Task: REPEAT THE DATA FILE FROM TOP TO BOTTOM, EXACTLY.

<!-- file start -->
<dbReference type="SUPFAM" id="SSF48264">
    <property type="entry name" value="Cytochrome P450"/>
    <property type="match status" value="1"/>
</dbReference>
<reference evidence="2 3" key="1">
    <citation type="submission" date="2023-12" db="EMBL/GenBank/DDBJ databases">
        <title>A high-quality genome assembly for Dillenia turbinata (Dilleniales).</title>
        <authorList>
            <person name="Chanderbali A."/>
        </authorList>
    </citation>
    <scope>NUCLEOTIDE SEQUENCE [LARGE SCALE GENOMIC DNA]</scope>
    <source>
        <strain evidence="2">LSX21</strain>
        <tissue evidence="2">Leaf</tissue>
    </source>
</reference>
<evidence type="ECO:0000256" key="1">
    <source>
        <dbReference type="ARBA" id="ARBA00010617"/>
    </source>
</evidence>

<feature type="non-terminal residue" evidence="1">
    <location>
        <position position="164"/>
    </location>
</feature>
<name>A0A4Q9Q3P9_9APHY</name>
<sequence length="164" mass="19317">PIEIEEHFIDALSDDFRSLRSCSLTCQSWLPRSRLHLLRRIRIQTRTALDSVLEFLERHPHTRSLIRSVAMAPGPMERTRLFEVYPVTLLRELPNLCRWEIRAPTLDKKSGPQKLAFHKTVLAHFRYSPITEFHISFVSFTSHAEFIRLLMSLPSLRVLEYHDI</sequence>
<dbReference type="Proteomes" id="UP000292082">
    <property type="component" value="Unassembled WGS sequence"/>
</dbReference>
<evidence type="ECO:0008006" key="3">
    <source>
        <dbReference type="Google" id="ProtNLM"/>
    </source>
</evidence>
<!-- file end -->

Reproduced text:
<dbReference type="SUPFAM" id="SSF48264">
    <property type="entry name" value="Cytochrome P450"/>
    <property type="match status" value="1"/>
</dbReference>
<reference evidence="2 3" key="1">
    <citation type="submission" date="2023-12" db="EMBL/GenBank/DDBJ databases">
        <title>A high-quality genome assembly for Dillenia turbinata (Dilleniales).</title>
        <authorList>
            <person name="Chanderbali A."/>
        </authorList>
    </citation>
    <scope>NUCLEOTIDE SEQUENCE [LARGE SCALE GENOMIC DNA]</scope>
    <source>
        <strain evidence="2">LSX21</strain>
        <tissue evidence="2">Leaf</tissue>
    </source>
</reference>
<evidence type="ECO:0000256" key="1">
    <source>
        <dbReference type="ARBA" id="ARBA00010617"/>
    </source>
</evidence>

<feature type="non-terminal residue" evidence="1">
    <location>
        <position position="164"/>
    </location>
</feature>
<name>A0A4Q9Q3P9_9APHY</name>
<sequence length="164" mass="19317">PIEIEEHFIDALSDDFRSLRSCSLTCQSWLPRSRLHLLRRIRIQTRTALDSVLEFLERHPHTRSLIRSVAMAPGPMERTRLFEVYPVTLLRELPNLCRWEIRAPTLDKKSGPQKLAFHKTVLAHFRYSPITEFHISFVSFTSHAEFIRLLMSLPSLRVLEYHDI</sequence>
<dbReference type="Proteomes" id="UP000292082">
    <property type="component" value="Unassembled WGS sequence"/>
</dbReference>
<evidence type="ECO:0008006" key="3">
    <source>
        <dbReference type="Google" id="ProtNLM"/>
    </source>
</evidence>